As a native Texan, I was raised in San Antonio, attended high school in Dallas, and college in Waxahachie. Though I have lived in the foreign countries of Oklahoma, Wisconsin, and Missouri, Texas has always been my home. Now I live in Richmond, Texas, and have burial ground in the historic Morton Cemetery. So, it looks like I will be here for a while.
San Antonio is an amazing place of celebrated significance in Texas History. Beginning in the second grade, our classes would visit historical sites around San Antonio like the Alamo and the other missions, King Williams Historic District, and La Villita. In all these places, it was clear that San Antonio was a mission field where the message of Christ was freely proclaimed. I was raised on a mission field, and it remains one today!
As a card carrying member of the Fort Bend County Museum, my eyes have been opened to the historical significance of this area. It is fun and exciting to discover the past, and to realize that honoring God has been a pattern in so many of the lives of the heroes of Texas. Even as I read grave stones in local cemeteries, it is obvious that many of those that have gone before me, gave glory to God for His provisions in their lives.
When Texas proclaimed their independence from Mexico, a formal Declaration was created on March 2, 1836, in the convention at Washington-on-the-Brazos. A number of reasons were stated for demanding independence, but one of the most significant complaints was: “(Mexico) denies us the right of worshipping the Almighty according to the dictates of our own conscience, by the support of a national religion, calculated to promote the temporal interest of its human functionaries, rather than the glory of the true and living God.”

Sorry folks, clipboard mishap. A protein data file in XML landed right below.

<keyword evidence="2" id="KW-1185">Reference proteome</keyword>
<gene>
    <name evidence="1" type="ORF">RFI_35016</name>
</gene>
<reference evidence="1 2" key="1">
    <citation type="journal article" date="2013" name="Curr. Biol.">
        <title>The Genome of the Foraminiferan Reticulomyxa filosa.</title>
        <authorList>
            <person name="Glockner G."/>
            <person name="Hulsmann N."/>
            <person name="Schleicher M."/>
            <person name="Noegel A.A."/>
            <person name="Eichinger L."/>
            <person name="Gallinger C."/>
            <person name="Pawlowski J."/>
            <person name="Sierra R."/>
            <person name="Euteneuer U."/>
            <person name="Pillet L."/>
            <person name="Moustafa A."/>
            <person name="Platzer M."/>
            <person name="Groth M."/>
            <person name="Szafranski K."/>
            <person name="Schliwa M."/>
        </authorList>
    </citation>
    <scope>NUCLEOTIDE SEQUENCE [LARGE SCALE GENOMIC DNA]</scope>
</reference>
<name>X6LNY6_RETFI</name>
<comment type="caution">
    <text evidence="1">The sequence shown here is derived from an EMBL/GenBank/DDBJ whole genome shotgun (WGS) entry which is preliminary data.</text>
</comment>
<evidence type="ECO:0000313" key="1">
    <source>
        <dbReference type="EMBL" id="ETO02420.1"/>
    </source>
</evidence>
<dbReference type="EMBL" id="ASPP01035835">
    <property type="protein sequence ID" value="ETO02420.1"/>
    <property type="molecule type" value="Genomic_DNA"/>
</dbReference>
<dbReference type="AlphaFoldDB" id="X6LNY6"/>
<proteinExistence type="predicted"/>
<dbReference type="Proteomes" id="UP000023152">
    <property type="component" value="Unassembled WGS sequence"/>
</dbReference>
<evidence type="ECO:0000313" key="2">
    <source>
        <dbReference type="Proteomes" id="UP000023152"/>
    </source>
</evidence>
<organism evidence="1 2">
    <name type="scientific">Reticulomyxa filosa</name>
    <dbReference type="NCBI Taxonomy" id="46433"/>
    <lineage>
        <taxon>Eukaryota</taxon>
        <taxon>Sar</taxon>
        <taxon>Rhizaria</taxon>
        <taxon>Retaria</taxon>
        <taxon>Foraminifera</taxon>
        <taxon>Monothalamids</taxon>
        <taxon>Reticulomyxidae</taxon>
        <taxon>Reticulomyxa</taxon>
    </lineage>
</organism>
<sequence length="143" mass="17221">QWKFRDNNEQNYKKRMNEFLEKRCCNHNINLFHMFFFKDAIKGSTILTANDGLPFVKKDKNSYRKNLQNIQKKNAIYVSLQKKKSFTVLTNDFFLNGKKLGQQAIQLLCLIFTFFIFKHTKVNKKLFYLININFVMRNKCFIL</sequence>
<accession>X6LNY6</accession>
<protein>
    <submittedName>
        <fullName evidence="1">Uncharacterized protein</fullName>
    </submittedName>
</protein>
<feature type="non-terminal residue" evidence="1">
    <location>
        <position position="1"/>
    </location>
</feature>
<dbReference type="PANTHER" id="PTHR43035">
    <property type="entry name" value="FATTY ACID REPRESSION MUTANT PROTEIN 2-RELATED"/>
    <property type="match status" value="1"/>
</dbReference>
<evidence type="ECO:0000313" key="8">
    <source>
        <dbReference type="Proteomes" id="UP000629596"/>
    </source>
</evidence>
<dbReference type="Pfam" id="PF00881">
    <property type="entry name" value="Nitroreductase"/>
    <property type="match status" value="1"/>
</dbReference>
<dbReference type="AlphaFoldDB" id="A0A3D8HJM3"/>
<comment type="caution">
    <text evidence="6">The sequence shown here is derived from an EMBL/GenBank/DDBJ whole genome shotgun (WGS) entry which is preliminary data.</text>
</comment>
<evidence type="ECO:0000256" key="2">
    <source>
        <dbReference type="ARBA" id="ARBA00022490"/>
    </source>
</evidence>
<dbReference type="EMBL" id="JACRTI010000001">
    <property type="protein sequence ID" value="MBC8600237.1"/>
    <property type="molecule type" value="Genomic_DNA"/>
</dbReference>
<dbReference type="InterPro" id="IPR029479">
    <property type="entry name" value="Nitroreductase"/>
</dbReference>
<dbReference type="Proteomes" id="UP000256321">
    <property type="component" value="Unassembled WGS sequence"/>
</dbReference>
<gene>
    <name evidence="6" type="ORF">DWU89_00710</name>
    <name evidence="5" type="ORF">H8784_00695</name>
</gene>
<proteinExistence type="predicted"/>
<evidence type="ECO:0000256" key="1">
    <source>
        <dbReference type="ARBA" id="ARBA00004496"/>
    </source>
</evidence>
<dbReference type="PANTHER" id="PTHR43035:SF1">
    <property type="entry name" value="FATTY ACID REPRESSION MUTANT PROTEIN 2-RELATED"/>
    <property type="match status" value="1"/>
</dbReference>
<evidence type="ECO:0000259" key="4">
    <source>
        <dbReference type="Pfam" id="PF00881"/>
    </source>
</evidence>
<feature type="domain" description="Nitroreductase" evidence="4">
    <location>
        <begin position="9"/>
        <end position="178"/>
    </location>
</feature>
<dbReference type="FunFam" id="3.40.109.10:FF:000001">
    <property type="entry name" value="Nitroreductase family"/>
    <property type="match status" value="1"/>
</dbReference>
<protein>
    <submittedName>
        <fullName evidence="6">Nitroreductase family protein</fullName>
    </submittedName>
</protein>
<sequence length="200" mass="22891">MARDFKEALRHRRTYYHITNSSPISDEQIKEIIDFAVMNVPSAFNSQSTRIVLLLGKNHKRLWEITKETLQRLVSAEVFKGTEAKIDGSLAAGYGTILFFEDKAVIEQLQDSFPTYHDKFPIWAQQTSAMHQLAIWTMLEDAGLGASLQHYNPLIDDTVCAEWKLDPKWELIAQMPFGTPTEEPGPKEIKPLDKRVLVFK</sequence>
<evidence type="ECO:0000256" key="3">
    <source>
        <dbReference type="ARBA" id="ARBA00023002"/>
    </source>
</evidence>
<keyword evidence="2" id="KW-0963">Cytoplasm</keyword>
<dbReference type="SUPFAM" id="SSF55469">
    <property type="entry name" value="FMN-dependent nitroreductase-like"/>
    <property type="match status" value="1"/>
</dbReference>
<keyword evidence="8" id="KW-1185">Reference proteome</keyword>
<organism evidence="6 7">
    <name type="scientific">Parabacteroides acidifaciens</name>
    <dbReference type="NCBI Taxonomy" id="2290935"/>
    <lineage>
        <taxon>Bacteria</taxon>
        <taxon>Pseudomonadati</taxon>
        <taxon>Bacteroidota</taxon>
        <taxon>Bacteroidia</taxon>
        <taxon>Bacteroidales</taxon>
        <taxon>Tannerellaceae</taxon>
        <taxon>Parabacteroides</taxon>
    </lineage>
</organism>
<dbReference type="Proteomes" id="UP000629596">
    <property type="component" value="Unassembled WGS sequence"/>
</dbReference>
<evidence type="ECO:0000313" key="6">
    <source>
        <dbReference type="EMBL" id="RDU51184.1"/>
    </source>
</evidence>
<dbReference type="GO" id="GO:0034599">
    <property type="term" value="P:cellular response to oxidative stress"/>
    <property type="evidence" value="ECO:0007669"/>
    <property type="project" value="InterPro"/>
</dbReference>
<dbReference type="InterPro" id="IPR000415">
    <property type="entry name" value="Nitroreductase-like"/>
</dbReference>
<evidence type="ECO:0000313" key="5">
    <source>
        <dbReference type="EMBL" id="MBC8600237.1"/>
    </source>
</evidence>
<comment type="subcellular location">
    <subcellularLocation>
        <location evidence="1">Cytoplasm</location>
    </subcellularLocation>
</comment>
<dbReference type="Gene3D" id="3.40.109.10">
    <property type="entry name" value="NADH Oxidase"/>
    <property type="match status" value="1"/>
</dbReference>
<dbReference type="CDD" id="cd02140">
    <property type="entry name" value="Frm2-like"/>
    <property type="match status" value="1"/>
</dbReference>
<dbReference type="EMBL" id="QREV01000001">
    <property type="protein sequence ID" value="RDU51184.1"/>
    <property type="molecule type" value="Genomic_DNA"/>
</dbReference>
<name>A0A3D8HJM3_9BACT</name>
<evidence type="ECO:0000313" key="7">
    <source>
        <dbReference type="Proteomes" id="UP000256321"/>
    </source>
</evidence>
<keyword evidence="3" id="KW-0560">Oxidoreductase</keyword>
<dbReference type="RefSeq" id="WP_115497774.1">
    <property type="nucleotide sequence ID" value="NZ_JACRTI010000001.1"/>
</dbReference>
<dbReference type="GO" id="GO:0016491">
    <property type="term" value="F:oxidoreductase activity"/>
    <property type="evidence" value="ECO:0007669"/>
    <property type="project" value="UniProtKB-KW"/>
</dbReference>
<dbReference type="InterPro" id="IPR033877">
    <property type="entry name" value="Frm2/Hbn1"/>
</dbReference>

These Texas heroes were saying that no presiding authorities have the right to force religious institutions into becoming voices for federal initiatives. When governments coerce its citizens into living within non-Biblical boundaries, it is blasphemy to God. The Bible alone is our sole rule of faith and conduct - period. No government edict, regulation, or decree can supersede the Word of God, even if it is approved by the highest court in the land. These principled Texans had had enough of contrary government regulations infringing on their rights as Christians to worship God as they desired. So, they said something and revolted!
Don’t you admire those brave Texans who put their own lives on the line for others? 60 men signed this Declaration that officially established the Republic of Texas. Great men like Andrew Briscoe, Sam Houston, Samuel A. Maverick, John W. Moore, and Jose` Antonio Navarro. Some of those who signed lived right here in Fort Bend County. They have many descendants living among us today that enjoy freedom of worship because these heroes said something. I salute them, will you?
The United States Department of Homeland Security has a campaign to report suspicious activity which says, “If you see something, say something.” I see our freedom to worship God as we desire being diminished in America. And I am saying something. The patriots of the 13 Original Colonies saw the same thing happen in 1776, and said something. The Texan patriots saw it happen in 1836, and they said something. It is time for more people to speak out against laws and initiatives that are robbing us of our religious freedoms – I am, will you?